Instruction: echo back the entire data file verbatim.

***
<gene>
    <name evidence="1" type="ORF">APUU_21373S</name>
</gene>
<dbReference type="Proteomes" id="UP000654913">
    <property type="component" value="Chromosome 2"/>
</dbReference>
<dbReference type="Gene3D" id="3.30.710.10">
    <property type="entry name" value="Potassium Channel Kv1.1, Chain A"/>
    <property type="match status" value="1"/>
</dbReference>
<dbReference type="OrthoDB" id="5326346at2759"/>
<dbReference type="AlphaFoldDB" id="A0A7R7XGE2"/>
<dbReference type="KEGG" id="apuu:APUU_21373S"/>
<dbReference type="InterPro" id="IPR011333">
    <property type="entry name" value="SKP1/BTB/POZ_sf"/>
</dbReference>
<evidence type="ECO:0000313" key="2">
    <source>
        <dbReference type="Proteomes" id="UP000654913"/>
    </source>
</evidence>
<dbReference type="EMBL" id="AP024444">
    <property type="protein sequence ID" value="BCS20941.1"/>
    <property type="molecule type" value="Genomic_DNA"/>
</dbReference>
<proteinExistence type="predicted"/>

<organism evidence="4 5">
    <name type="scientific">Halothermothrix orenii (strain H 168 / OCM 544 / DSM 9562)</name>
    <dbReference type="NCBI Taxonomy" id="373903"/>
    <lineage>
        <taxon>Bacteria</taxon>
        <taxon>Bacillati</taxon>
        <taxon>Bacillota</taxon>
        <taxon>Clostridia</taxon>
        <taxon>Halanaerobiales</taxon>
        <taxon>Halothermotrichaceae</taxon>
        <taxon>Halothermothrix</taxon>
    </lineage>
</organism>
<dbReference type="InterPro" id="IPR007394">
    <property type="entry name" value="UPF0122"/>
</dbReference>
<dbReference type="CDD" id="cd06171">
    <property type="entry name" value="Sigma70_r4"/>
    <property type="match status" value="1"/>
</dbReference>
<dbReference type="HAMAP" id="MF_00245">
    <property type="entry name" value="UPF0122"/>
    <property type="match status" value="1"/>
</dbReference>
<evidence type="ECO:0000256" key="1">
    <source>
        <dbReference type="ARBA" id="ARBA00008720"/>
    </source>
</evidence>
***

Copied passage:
<gene>
    <name evidence="1" type="ORF">APUU_21373S</name>
</gene>
<dbReference type="Proteomes" id="UP000654913">
    <property type="component" value="Chromosome 2"/>
</dbReference>
<dbReference type="Gene3D" id="3.30.710.10">
    <property type="entry name" value="Potassium Channel Kv1.1, Chain A"/>
    <property type="match status" value="1"/>
</dbReference>
<dbReference type="OrthoDB" id="5326346at2759"/>
<dbReference type="AlphaFoldDB" id="A0A7R7XGE2"/>
<dbReference type="KEGG" id="apuu:APUU_21373S"/>
<dbReference type="InterPro" id="IPR011333">
    <property type="entry name" value="SKP1/BTB/POZ_sf"/>
</dbReference>
<evidence type="ECO:0000313" key="2">
    <source>
        <dbReference type="Proteomes" id="UP000654913"/>
    </source>
</evidence>
<dbReference type="EMBL" id="AP024444">
    <property type="protein sequence ID" value="BCS20941.1"/>
    <property type="molecule type" value="Genomic_DNA"/>
</dbReference>
<proteinExistence type="predicted"/>

<organism evidence="4 5">
    <name type="scientific">Halothermothrix orenii (strain H 168 / OCM 544 / DSM 9562)</name>
    <dbReference type="NCBI Taxonomy" id="373903"/>
    <lineage>
        <taxon>Bacteria</taxon>
        <taxon>Bacillati</taxon>
        <taxon>Bacillota</taxon>
        <taxon>Clostridia</taxon>
        <taxon>Halanaerobiales</taxon>
        <taxon>Halothermotrichaceae</taxon>
        <taxon>Halothermothrix</taxon>
    </lineage>
</organism>
<dbReference type="InterPro" id="IPR007394">
    <property type="entry name" value="UPF0122"/>
</dbReference>
<dbReference type="CDD" id="cd06171">
    <property type="entry name" value="Sigma70_r4"/>
    <property type="match status" value="1"/>
</dbReference>
<dbReference type="HAMAP" id="MF_00245">
    <property type="entry name" value="UPF0122"/>
    <property type="match status" value="1"/>
</dbReference>
<evidence type="ECO:0000256" key="1">
    <source>
        <dbReference type="ARBA" id="ARBA00008720"/>
    </source>
</evidence>